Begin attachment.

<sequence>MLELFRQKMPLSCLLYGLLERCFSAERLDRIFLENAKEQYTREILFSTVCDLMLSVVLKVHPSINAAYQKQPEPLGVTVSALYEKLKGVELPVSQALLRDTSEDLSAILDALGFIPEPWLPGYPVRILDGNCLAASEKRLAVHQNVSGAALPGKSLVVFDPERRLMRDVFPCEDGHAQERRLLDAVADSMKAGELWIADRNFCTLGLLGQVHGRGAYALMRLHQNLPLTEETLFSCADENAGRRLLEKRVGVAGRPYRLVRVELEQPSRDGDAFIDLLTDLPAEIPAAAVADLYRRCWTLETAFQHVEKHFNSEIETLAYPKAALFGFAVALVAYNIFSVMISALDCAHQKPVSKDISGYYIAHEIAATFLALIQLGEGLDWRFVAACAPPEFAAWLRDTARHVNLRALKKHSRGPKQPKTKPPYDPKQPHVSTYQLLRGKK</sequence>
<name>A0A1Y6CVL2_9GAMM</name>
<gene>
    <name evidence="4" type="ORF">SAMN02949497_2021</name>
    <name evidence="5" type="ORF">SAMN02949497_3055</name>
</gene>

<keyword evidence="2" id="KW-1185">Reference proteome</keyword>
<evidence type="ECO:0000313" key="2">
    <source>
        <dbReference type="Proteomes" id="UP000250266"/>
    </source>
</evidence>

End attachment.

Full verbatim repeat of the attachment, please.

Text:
<sequence>MLELFRQKMPLSCLLYGLLERCFSAERLDRIFLENAKEQYTREILFSTVCDLMLSVVLKVHPSINAAYQKQPEPLGVTVSALYEKLKGVELPVSQALLRDTSEDLSAILDALGFIPEPWLPGYPVRILDGNCLAASEKRLAVHQNVSGAALPGKSLVVFDPERRLMRDVFPCEDGHAQERRLLDAVADSMKAGELWIADRNFCTLGLLGQVHGRGAYALMRLHQNLPLTEETLFSCADENAGRRLLEKRVGVAGRPYRLVRVELEQPSRDGDAFIDLLTDLPAEIPAAAVADLYRRCWTLETAFQHVEKHFNSEIETLAYPKAALFGFAVALVAYNIFSVMISALDCAHQKPVSKDISGYYIAHEIAATFLALIQLGEGLDWRFVAACAPPEFAAWLRDTARHVNLRALKKHSRGPKQPKTKPPYDPKQPHVSTYQLLRGKK</sequence>
<name>A0A1Y6CVL2_9GAMM</name>
<gene>
    <name evidence="4" type="ORF">SAMN02949497_2021</name>
    <name evidence="5" type="ORF">SAMN02949497_3055</name>
</gene>

<keyword evidence="2" id="KW-1185">Reference proteome</keyword>
<evidence type="ECO:0000313" key="2">
    <source>
        <dbReference type="Proteomes" id="UP000250266"/>
    </source>
</evidence>